Like many other Amazon creations, Astro emerged from the company’s “working backward ” process. That involves writing a six-page memo about the product as if it were ready to ship, complete with an imaginary press release, and then figuring out how to make it a reality. Before the effort got that far, Tritschler says, Lab126 wrote six single-page memos, allowing those involved in the project—all the way up to Amazon founder Jeff Bezos—to explore a few different approaches to home robotics.
The low-slung form factor they settled on reminds me of Pixar’s WALL-E, while its shiny-white plastic aesthetic is reminiscent of WALL-E’s friend EVE. The fact that Astro brings cartoon characters to mind is not an accident: Amazon found that testers responded best to its robot when it had a personality. It’s got big circles on its touchscreen representing eyes that blink, wink, and convey emotion as appropriate, and the screen is on a neck-like stalk that lets it tilt backward and forward to convey social cues. Astro doesn’t have a voice of its own, but the onboard Alexa makes speech a major part of its user interface regardless.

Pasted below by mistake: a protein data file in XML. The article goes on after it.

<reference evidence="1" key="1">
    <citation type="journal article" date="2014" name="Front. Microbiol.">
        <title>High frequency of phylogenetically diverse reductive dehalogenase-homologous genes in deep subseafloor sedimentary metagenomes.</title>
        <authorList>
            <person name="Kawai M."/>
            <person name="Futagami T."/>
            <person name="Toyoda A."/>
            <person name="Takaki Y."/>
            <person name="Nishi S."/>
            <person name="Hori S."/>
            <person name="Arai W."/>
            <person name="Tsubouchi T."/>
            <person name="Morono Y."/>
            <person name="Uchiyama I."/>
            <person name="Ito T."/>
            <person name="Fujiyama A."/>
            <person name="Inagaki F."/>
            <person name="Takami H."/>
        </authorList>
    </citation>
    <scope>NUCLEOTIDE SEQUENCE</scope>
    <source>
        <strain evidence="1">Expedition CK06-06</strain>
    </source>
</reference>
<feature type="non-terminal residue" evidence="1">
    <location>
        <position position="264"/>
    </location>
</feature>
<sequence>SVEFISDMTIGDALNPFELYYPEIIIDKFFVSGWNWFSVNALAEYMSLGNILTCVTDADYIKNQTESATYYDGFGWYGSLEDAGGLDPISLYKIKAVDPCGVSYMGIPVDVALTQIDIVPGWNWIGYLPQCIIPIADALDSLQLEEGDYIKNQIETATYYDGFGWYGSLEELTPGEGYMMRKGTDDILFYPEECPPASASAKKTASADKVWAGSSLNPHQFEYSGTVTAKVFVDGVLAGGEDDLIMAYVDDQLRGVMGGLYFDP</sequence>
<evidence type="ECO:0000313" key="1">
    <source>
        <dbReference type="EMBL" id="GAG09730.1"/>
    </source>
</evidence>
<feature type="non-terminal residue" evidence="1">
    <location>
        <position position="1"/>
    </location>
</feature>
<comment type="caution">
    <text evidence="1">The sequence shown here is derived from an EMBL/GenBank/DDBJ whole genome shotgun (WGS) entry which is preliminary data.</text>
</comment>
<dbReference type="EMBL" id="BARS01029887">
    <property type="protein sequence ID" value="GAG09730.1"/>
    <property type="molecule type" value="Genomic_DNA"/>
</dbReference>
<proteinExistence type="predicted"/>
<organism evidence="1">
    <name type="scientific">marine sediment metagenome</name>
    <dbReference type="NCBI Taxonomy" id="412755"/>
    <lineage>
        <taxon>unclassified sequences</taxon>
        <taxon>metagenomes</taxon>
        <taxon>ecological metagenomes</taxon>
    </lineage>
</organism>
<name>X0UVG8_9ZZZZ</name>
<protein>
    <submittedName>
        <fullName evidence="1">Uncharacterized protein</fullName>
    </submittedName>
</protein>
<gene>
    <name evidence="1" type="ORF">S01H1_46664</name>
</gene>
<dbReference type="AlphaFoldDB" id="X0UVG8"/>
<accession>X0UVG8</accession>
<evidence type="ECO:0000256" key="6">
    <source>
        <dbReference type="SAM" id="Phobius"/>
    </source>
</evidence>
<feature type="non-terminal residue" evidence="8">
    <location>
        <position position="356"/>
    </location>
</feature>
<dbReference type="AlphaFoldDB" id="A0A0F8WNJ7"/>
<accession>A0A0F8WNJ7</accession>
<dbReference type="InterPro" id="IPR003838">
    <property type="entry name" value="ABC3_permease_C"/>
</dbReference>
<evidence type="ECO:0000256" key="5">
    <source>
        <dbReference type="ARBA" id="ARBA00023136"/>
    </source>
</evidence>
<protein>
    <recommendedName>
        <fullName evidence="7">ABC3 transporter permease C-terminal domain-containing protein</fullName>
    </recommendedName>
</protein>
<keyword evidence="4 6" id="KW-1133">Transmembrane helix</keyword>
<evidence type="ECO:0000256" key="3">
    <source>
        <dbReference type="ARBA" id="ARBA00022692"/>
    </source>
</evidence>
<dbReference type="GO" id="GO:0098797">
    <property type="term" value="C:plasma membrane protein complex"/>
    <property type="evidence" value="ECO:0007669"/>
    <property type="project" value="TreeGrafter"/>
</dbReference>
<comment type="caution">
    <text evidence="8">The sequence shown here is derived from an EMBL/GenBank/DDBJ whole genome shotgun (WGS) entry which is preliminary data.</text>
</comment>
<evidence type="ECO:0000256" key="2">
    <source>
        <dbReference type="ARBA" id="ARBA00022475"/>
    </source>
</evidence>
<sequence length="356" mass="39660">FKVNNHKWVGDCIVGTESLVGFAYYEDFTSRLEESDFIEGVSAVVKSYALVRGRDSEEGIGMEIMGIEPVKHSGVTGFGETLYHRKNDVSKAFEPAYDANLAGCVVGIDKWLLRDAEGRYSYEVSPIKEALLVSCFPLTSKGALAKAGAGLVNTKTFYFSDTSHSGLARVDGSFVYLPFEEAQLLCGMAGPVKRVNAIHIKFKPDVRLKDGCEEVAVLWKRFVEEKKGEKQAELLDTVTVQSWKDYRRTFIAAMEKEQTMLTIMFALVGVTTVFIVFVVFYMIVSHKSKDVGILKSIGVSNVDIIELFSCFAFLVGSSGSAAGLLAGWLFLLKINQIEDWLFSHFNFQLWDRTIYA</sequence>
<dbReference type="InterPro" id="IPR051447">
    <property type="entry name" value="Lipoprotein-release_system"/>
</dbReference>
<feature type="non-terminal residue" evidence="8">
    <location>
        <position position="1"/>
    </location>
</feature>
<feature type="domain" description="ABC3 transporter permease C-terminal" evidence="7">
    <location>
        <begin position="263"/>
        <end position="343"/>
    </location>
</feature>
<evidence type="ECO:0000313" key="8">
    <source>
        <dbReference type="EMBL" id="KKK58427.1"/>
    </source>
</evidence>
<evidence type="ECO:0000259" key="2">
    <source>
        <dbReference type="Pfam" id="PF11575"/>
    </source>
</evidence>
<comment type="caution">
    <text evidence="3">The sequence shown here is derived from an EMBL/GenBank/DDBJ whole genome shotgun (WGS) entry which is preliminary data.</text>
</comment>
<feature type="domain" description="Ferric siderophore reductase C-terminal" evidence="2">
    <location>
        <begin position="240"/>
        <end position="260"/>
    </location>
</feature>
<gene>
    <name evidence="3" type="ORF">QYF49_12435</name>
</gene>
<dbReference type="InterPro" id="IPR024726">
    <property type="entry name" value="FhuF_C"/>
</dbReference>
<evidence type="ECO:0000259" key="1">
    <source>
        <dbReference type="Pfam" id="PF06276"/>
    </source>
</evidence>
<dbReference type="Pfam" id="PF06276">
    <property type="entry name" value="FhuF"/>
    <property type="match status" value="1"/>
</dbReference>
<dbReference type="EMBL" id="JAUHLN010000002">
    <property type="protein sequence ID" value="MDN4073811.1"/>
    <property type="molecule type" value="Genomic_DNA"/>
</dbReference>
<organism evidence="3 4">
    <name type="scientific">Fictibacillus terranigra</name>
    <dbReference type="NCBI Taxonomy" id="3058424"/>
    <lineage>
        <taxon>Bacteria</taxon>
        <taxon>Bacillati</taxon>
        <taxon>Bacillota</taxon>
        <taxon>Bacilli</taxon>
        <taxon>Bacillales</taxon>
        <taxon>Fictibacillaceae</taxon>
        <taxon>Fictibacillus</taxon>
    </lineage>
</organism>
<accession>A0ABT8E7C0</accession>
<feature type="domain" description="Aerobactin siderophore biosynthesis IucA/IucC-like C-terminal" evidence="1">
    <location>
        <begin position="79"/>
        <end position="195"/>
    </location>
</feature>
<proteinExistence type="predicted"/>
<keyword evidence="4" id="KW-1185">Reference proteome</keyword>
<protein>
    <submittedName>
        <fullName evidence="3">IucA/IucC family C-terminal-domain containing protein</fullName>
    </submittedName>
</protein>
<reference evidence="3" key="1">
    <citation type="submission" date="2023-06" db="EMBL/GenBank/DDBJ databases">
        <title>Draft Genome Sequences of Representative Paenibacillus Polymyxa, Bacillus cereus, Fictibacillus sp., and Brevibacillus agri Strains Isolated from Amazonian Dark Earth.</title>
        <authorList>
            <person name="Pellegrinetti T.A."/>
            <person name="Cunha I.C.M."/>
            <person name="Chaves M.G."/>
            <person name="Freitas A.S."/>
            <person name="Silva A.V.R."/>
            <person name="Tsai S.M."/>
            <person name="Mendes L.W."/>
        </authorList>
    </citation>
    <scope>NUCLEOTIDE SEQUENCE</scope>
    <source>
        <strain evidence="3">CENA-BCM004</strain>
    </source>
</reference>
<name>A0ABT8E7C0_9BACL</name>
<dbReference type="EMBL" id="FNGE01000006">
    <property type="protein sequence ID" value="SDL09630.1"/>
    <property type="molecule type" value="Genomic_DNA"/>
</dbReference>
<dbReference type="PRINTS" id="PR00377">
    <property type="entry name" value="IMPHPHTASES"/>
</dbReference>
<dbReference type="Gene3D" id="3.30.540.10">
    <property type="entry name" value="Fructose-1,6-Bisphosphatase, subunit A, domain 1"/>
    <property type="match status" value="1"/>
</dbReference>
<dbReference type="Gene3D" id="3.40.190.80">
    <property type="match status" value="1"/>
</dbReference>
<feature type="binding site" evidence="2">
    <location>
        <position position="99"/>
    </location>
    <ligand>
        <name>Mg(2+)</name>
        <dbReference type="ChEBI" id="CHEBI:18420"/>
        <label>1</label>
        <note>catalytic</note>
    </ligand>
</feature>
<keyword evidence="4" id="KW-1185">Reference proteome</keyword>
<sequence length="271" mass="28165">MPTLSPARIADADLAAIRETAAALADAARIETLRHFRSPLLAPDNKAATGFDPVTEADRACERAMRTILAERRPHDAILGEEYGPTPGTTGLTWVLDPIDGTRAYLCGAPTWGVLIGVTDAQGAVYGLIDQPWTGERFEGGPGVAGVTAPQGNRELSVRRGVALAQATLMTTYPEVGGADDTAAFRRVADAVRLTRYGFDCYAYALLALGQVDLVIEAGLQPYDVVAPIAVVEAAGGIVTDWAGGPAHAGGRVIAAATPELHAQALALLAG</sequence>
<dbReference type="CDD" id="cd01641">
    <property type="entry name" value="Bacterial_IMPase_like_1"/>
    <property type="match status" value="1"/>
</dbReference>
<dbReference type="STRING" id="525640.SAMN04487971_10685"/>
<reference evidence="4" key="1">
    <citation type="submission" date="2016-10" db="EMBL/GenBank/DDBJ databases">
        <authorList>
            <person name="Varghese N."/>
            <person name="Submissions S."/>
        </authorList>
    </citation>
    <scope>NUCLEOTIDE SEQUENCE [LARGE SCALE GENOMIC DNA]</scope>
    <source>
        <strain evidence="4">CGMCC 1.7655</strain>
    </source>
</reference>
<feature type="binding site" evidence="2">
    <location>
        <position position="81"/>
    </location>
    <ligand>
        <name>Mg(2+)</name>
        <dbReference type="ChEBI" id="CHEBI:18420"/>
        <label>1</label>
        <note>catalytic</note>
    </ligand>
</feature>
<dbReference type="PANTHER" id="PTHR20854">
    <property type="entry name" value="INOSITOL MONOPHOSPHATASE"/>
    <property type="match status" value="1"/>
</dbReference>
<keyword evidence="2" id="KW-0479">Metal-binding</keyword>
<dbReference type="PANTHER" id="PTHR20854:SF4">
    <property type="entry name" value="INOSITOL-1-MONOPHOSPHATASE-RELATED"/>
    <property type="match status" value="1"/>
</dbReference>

Astro can tool around your home at up to one meter per second, weighs about 20 pounds, and is designed to be easy to pick up. A camera mounted on a periscope-like extension can extend to a height of 42″, giving it the ability to get a better view of its surroundings.
Along with cameras, speakers, and microphones, Astro is packed with various sensors that help it navigate its world. They let it see the 3D space around it and construct a map for future navigation; detect objects in its way, such as objects, people, or pets; and avoid tumbling down stairs (which it’s unable to deal with—this is a one-floor bot). It comes with a charging dock and will return to it throughout the day, topping off its battery so that you don’t have to worry about it running out of juice.
So what does all this technology enable? A lot of it relates to home safety. Astro can serve as a mobile security camera, patrolling your house when you’re not there. If you subscribe to a new Amazon security service called Ring Protect Pro, the robot can save video clips of what it sees to Ring’s cloud storage. If it spots someone in the home when you’re not there, it can sound an alarm—which conjures up entertaining images of burglars being scared off by a robot no larger than a smallish dog.